The difference is extremely small, but if I’m ever going to attach, Frigibax, and pass, I would rather draw a card than do 10 damage. There are arguments for other decks, like Charizard, but in this case, Chien-Pao ex has a nearly unlimited damage output so the 10 damage isn’t getting us too far. The difference isn’t much, but what if that card is a game winning Rare Candy, or even an Irida to search out whichever pieces you are missing? I’ve worked on a rough list based on Regan Retzloff’s list from Charlotte, so let’s check it out.

You can copy and paste the below decklist right into Pokémon TCG Live!

Pokémon (9)

1 Spiritomb PAL 89
2 Frigibax PAL 57
3 Chien-Pao ex PAL 61
1 Frigibax PAF 17
2 Bibarel BRS 121
2 Baxcalibur PAL 60
1 Radiant Greninja ASR 46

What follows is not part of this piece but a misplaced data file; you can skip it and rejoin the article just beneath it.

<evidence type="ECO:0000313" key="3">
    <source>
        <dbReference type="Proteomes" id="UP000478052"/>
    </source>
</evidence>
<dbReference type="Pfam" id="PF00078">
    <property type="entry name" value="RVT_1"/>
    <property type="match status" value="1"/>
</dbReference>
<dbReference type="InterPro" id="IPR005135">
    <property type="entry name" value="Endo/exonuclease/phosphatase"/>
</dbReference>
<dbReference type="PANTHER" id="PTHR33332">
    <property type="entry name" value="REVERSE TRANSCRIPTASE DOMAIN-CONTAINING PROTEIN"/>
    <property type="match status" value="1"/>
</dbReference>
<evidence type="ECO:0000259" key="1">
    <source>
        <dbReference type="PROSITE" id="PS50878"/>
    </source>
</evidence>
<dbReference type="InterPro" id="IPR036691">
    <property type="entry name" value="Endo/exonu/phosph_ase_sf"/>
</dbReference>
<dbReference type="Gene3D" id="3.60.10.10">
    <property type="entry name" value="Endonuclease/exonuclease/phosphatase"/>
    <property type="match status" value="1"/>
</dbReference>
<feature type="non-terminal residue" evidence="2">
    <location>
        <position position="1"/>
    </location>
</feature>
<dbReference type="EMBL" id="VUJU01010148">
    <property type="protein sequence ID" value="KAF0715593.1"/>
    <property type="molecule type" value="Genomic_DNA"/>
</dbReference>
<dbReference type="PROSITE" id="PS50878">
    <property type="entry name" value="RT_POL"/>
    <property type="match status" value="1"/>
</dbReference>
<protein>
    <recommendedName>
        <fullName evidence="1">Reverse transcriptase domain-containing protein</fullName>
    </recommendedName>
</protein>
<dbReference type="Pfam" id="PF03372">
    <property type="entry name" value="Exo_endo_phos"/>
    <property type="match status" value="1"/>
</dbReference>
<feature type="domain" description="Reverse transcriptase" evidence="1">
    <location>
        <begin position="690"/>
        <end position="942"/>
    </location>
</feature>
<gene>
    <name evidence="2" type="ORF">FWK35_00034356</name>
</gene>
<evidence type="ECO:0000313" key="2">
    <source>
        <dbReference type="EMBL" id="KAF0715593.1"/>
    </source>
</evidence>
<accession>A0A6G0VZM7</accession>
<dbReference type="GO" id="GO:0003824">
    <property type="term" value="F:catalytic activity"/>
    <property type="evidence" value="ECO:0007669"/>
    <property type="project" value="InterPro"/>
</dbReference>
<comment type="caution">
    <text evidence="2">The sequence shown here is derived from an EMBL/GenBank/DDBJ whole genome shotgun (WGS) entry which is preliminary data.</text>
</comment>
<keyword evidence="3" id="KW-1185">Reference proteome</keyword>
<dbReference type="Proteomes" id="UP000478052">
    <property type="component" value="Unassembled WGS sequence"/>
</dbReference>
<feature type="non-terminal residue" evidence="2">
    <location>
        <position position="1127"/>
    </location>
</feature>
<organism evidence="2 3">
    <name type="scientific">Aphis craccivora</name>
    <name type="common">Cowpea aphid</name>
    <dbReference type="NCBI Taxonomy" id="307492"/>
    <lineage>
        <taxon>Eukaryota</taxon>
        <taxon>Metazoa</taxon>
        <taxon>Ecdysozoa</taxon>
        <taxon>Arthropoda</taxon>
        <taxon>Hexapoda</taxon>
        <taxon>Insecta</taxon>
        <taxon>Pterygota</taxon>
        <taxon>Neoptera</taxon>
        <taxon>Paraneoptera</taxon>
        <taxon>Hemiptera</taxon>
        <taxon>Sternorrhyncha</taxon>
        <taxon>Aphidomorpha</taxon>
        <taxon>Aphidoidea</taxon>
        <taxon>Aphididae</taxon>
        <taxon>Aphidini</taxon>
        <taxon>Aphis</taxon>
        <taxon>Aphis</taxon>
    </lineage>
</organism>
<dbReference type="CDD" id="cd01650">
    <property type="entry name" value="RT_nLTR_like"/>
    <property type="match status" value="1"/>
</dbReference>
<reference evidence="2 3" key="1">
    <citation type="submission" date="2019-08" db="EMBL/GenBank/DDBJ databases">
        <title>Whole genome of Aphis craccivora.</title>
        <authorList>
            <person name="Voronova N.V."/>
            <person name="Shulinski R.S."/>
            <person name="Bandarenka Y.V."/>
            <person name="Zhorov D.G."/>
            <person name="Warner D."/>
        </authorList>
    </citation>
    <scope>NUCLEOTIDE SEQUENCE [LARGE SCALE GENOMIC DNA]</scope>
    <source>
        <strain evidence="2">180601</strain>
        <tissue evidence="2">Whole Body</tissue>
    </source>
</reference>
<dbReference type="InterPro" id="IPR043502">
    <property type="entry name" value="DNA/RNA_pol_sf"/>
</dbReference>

1 Manaphy BRS 41
2 Bidoof CRZ 111

Energy (1)

8 Basic {W} Energy SVE 3

Trainer (12)

1 Hisuian Heavy Ball ASR 146
4 PokéStop PGO 68
4 Irida ASR 147
4 Nest Ball SVI 181
4 Battle VIP Pass FST 225
1 Iono PAL 185
4 Superior Energy Retrieval PAL 189
2 Super Rod PAL 188
4 Ultra Ball SVI 196
4 Cross Switcher FST 230
2 Canceling Cologne ASR 136
3 Rare Candy SVI 191
If you wanna protect your Chien-Pao ex / Baxcalibur deck in style, be sure to store it in a Blue / White Synergy Sidewinder.

New Option for Charizard ex

Charizard ex is one of the best decks in format, and it gets a slight buff from Paldean Fates in the form of Charmeleon. Like the Chien-Pao ex deck above, we could choose from a handful of Pokémon to Evolve from, but this new one might be the best one. Since it has 90 HP, we can still search it from Level Ball, and that means we don’t have to change a single card from our current list. Instead of focusing on the damage output, we gain access to Flare Veil, which prevents random effects of an attack from affecting Charmeleon.